The plaintiff commenced an action claiming the decedent was exposed to asbestos while working between 1950 and 1991 at Milprint, a producer and printer of candy wrappers, snack bags, and cheese pouches. In support of her claim, the plaintiff relied on testimony of the decedent’s co-workers. In the lower court, the defendants made a series of motions in limine that were decided at the trial level. On appeal, the defendants challenged those rulings. Of particular interest was the trial court’s ruling that the co-workers could not testify as to asbestos content of the products based on their visual observation.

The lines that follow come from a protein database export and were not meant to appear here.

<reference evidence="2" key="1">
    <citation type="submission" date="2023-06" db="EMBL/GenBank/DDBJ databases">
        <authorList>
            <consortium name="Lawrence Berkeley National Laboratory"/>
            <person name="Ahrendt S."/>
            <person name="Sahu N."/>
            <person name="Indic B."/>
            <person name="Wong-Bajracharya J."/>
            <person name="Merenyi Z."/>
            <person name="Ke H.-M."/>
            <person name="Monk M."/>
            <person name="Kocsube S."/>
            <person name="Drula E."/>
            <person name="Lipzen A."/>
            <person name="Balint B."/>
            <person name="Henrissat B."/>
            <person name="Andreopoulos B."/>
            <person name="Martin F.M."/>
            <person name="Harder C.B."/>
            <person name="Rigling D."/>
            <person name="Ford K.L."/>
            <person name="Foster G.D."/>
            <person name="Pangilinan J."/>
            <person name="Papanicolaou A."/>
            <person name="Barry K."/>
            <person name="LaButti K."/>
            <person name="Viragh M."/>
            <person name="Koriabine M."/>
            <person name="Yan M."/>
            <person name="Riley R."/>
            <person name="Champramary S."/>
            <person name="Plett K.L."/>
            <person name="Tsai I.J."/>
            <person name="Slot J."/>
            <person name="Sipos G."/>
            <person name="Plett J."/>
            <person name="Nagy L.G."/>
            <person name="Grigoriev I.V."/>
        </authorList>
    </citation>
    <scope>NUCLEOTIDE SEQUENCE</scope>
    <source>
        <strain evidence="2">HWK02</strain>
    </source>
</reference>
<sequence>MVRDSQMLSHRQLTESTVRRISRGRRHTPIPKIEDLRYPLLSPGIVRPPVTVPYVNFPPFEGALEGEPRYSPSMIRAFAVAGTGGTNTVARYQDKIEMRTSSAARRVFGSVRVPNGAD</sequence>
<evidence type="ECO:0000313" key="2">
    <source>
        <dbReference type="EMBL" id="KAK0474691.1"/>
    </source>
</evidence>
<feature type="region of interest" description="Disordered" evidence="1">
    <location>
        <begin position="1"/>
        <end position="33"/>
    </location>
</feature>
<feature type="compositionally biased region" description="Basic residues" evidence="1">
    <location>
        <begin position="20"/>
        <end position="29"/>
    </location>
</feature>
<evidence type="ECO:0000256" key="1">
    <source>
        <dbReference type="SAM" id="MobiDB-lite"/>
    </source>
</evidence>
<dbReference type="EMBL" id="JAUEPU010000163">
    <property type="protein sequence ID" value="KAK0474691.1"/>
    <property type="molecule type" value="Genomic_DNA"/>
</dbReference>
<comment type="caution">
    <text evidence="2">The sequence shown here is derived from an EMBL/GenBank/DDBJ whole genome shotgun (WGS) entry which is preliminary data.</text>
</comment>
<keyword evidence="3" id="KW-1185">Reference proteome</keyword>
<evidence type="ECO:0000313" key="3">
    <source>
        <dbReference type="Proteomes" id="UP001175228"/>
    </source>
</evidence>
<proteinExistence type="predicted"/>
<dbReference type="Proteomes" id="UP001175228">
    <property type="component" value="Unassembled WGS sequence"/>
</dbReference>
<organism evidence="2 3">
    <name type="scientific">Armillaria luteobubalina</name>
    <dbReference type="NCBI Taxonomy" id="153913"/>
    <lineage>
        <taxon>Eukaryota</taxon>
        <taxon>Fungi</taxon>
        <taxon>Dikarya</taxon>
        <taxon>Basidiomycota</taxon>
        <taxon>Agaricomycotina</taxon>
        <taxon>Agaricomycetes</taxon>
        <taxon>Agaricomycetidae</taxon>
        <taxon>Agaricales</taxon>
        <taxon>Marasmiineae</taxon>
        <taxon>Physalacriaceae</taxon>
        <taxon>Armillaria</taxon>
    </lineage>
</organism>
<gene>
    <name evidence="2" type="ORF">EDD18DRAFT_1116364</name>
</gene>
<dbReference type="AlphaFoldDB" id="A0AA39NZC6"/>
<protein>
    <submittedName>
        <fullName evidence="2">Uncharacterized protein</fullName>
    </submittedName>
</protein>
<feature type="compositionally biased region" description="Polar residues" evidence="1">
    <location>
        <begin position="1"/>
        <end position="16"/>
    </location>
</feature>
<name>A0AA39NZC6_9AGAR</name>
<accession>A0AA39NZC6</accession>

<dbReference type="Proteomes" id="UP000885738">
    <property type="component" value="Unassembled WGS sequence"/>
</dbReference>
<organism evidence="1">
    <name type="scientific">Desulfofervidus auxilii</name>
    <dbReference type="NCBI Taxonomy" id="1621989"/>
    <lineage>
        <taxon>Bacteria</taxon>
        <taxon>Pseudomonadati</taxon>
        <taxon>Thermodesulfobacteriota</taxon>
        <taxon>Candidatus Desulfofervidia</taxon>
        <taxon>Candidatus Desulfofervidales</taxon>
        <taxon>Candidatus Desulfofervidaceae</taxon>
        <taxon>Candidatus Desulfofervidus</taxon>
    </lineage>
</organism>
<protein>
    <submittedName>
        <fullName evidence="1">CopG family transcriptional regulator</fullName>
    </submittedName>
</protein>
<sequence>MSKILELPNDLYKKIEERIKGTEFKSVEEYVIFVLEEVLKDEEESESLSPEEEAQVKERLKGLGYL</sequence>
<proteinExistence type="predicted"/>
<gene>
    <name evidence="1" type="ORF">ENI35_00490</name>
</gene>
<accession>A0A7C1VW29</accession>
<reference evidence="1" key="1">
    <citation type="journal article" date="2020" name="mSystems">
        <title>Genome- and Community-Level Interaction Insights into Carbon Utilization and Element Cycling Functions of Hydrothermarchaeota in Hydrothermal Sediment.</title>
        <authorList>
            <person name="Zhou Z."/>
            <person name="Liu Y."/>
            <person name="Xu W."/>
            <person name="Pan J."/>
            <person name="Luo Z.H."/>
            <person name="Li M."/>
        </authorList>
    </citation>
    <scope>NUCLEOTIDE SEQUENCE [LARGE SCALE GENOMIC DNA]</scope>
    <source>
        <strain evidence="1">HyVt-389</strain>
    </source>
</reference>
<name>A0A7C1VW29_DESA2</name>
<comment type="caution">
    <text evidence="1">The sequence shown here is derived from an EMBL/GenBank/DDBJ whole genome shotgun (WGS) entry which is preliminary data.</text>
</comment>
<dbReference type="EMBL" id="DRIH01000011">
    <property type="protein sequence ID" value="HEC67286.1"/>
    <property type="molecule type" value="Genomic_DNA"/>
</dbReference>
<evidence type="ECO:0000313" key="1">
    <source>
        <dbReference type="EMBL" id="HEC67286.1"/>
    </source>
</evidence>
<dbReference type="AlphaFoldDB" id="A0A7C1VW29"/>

On appeal, the Court of Appeals upheld the trial court’s decision to exclude co-worker testimony that products contained asbestos by visual observation: “We agree with CR Meyer that determining whether a particular substance contains asbestos requires scientific, technical, or other specialized knowledge. The presence of asbestos in a substance is not ascertainable by the naked eye. Rather, absent specialized knowledge, scientific testing is required to determine the substance’s chemical and mineral composition. Thus, testimony that a substance contains asbestos falls outside the realm of lay opinion testimony.”
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